10. sydneysage Jan 25 2013 at 8:21 pm #

    Totally I wanted to be a musical actress but unfortunately Im not talented enough to pursue such career so I ended up studying history.

  11. Sylvia Jan 25 2013 at 9:20 pm #

    So, weirdly enough, I wanted to go into mortuary sciences. But, there are only a handful of colleges that offer this line of study, and my parents were not about to let me go to any of them for varying reasons (I’d lived a very sheltered life). So, instead of fighting for it, I went the path of least resistance and ended up going to a good college and getting a degree in Latin because I liked it and was good at it. Though, I still think of what life would be like at the moment if I were a funeral director… Very different, I’m sure 🙂

  12. JQ Trotter Jan 25 2013 at 9:54 pm #

    Yes, sadly I have done that… Even though I knew since middle school I wanted to become a writer, I had heard from so many people that those who major in Creative Writing or English never get jobs after college. So I figured I should major in something else — just in case the whole writing things didn’t work out, then I could have a fall back plan. Of course, if I had really been thinking I would have picked something more in demand like a business degree. Instead I double majored in Political Science & International Studies because AP Government was my second best subject in high school (after AP English). While I enjoyed both majors, they weren’t really helpful in landing my job. I didn’t think I was capable enough to be successful with a Creative Writing or English degree. Now I really wish I had majored in one of them — just for the experience.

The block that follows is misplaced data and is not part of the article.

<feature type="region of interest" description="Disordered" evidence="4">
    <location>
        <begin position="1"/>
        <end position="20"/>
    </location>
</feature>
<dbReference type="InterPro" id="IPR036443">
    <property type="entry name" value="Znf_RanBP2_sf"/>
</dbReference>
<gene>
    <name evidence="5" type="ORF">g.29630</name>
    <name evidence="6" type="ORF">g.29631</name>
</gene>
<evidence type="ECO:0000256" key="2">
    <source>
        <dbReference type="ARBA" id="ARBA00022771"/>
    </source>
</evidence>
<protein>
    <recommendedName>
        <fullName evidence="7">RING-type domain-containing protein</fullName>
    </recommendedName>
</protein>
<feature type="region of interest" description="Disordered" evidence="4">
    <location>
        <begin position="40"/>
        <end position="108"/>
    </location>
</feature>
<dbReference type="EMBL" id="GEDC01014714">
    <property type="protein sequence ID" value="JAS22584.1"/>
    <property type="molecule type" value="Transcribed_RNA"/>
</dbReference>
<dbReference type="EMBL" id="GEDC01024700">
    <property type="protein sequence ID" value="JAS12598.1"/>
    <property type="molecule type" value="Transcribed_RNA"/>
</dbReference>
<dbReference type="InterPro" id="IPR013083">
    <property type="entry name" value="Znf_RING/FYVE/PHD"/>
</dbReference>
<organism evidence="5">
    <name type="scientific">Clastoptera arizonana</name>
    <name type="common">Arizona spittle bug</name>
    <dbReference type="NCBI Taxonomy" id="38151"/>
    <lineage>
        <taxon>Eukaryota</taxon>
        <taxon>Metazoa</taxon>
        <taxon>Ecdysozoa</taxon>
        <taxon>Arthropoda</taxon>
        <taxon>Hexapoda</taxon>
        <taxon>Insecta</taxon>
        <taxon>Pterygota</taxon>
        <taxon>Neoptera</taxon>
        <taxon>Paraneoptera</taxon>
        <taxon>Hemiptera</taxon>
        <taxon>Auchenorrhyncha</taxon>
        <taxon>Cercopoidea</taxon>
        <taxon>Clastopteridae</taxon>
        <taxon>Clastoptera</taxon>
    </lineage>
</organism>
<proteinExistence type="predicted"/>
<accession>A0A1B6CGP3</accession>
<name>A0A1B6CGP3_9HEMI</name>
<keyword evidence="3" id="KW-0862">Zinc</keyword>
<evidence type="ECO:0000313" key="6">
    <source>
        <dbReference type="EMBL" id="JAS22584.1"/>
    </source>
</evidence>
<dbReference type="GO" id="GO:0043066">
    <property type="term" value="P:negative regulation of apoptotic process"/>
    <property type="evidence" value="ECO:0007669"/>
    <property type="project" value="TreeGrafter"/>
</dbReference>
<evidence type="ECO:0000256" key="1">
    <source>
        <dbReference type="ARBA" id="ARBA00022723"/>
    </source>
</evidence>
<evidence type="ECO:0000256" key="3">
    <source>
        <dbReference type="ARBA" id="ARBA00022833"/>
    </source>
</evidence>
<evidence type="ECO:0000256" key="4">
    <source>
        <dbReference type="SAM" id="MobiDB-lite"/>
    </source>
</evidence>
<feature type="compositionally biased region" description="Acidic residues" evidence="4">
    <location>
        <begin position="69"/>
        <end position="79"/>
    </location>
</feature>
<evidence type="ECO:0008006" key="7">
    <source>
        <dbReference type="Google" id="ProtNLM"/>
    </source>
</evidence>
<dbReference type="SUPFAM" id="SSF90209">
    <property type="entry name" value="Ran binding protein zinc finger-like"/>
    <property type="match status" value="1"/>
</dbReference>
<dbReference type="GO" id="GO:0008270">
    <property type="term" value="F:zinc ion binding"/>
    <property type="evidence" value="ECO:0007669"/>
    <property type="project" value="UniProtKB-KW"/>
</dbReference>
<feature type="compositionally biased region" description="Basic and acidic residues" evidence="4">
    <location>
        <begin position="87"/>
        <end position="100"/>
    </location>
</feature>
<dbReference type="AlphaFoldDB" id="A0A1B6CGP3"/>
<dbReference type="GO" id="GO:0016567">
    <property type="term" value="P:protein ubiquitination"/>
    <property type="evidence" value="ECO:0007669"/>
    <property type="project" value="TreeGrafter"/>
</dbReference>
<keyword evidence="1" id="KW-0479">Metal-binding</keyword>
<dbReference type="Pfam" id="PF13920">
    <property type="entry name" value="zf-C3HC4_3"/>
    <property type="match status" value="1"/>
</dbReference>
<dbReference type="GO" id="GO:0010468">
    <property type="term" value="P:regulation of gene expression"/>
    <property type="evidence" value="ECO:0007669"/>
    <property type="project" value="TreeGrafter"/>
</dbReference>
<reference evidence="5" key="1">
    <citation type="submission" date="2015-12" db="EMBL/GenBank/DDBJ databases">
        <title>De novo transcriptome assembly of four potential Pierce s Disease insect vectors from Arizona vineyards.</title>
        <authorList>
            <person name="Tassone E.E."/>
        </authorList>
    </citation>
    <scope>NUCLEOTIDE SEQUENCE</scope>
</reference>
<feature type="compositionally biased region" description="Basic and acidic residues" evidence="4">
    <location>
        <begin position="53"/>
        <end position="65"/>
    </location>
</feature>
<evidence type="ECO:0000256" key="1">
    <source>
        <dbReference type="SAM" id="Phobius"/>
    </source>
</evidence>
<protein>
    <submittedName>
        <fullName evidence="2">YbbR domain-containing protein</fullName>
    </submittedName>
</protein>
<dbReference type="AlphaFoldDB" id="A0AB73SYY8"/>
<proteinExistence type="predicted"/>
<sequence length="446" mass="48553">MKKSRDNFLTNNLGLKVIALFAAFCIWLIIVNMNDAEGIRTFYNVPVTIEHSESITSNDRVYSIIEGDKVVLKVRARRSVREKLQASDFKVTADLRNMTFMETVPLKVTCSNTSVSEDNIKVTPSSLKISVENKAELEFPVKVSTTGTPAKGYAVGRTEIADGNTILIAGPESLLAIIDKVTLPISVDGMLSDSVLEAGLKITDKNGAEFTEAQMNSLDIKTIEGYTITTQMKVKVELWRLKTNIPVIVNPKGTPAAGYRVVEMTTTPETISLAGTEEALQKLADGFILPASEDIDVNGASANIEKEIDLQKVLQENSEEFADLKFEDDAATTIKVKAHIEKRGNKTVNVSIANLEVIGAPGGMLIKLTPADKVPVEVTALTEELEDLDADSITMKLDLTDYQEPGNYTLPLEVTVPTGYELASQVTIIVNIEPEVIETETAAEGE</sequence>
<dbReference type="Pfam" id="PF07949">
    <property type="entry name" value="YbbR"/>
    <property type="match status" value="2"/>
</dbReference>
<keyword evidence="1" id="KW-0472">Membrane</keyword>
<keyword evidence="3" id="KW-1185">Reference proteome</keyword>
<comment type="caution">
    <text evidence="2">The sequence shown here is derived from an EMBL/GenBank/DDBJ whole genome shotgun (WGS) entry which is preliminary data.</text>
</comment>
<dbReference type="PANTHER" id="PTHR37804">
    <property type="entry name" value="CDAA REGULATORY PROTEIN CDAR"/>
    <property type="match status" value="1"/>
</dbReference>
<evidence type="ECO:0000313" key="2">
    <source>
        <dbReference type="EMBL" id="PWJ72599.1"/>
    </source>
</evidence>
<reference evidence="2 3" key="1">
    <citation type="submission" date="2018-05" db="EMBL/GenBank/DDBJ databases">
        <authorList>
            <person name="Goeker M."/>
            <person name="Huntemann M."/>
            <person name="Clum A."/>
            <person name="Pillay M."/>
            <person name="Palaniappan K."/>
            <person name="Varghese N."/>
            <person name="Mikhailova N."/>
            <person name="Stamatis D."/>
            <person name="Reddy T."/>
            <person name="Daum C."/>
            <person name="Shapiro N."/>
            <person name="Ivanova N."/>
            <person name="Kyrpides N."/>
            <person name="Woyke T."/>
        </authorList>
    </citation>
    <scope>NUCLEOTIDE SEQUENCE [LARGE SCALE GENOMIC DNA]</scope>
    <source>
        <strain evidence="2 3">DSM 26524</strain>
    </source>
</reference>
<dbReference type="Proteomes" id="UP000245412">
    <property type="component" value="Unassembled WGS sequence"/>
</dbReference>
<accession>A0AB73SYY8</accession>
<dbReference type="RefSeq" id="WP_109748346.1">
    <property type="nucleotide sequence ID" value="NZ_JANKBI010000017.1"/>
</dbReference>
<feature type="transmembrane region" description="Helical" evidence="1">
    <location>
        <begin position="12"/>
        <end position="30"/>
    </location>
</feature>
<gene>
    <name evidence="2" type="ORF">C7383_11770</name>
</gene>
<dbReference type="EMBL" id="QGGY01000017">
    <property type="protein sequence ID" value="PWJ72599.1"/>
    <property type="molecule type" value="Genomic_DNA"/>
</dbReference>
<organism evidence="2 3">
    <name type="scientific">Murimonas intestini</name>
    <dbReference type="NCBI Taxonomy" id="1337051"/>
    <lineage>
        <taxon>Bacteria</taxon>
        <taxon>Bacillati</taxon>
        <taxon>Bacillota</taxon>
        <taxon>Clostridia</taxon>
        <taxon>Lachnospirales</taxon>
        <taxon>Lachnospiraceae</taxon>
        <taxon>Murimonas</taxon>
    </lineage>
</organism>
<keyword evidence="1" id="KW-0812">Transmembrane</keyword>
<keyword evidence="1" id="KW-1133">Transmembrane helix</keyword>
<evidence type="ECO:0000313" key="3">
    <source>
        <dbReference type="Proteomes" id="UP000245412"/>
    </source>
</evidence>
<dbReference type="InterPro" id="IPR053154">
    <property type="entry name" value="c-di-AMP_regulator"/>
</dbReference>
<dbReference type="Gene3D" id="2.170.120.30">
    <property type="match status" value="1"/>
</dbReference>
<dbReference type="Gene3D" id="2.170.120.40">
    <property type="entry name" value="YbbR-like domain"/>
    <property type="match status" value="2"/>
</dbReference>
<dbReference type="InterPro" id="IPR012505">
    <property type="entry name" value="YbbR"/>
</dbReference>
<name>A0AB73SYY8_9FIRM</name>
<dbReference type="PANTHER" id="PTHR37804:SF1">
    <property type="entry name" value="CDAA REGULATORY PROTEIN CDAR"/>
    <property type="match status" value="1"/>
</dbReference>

13. Kate Jan 25 2013 at 11:19 pm #

    I don’t really choose the easier paths, because I love a challenge. Even if I end up not doing very well, I’m still grateful for the experience. 🙂

  14. Marni Jan 26 2013 at 9:39 am #

    Yes, I have chosen a path over another and it actually turned out for the better. Coming out of high school I didn’t know what I wanted to do with my life but knew if I did nothing that I’d end up with nothing but a headache. I had tried a couple classes at the local community college and didn’t see where it was taking me so I joined the military. It was the best 10 years of my life. I traveled, met my husband and his wonderful son, had three gorgeous children and to this day still stay in touch with several friends I had made while in the military.